This was a typical multiplex, built before the current fad for stadium seating, not bad not great. I think its main problem was that being only a parking-lot away from the (twice dead and resurrected) Columbia Mall theaters, it was hard to establish a unique identity or to make it the default theater of habbit for locals. Back when Pat Berman was still doing movie reviews in The State, she did an interview with a local theater manager at a time when several local theaters were going under, and asked him if the market were overbuilt. He replied that no, it was "under-fannied" (too few fannies on seats). I think circumstances conspired to make Capitol Place Theater under-fannied.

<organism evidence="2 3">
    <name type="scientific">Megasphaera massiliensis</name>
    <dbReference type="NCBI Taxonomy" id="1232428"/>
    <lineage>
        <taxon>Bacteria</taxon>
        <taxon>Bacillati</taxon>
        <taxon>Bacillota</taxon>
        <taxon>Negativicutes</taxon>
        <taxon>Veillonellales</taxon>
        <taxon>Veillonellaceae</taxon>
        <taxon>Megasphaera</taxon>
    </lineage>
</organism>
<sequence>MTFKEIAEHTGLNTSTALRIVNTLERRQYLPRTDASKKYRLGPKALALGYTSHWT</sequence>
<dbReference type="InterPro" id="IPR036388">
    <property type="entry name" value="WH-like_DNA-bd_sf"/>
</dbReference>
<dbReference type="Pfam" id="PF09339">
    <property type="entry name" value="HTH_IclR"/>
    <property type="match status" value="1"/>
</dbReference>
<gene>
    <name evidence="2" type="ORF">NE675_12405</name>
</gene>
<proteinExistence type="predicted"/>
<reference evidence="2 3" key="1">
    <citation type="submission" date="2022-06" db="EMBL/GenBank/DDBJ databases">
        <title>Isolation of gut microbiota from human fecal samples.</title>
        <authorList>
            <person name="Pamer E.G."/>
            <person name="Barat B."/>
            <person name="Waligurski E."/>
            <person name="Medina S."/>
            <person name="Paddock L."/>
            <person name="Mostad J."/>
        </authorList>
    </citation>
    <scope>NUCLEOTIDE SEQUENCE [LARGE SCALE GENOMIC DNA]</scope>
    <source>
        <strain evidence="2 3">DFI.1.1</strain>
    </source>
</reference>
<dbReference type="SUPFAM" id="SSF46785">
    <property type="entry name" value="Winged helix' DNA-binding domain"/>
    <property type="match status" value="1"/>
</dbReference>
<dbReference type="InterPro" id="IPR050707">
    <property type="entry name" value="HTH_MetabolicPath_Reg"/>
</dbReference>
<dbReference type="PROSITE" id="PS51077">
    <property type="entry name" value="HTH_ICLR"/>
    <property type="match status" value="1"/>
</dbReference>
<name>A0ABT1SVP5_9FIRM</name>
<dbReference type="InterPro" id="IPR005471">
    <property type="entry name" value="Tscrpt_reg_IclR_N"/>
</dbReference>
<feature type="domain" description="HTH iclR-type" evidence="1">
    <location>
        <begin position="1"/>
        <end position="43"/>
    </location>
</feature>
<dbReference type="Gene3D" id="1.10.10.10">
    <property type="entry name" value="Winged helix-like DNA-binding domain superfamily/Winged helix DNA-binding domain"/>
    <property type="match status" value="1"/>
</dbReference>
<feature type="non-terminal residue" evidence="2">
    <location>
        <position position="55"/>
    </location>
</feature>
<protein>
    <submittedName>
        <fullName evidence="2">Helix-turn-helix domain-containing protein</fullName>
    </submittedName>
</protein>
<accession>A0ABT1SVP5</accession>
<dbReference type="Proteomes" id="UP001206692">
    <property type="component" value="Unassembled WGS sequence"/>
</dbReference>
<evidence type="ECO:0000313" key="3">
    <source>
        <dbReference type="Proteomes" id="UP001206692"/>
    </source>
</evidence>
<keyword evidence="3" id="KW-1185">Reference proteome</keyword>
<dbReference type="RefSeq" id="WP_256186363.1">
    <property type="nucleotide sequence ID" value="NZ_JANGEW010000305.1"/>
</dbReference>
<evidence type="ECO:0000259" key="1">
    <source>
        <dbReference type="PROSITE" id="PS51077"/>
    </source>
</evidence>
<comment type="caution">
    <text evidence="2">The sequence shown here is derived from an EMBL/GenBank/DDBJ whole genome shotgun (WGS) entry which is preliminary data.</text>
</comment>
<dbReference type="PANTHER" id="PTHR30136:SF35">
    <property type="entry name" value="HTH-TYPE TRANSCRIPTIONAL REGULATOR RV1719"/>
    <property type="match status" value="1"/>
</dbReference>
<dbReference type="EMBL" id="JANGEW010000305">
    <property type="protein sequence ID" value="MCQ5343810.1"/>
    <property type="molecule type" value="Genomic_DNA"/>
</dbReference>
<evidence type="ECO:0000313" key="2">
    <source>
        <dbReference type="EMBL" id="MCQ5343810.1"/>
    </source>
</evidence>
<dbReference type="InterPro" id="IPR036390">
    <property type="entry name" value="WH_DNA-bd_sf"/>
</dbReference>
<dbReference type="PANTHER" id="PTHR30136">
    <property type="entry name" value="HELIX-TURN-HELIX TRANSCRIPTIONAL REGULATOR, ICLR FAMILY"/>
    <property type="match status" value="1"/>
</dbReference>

You would think that working movie projectors would be valuable and salable assets, at least until the digital switchover of the last few years, but apparently not:

Not much of a theater without projectors in the auditoriums, but it wouldn't take much to put the lobby back in service:

This lets us date the closing to no earlier than 28 Jan 2000 when Eye of the Beholder opened:

It also lets us pinpoint the proximate cause of the theater's closure: Robin Williams

UPDATE 29 September 2017 -- Changed the post title to Capitol 8 Cinemas from Capitol Centre Theatre based on an old phonebook. Also added the street address from same.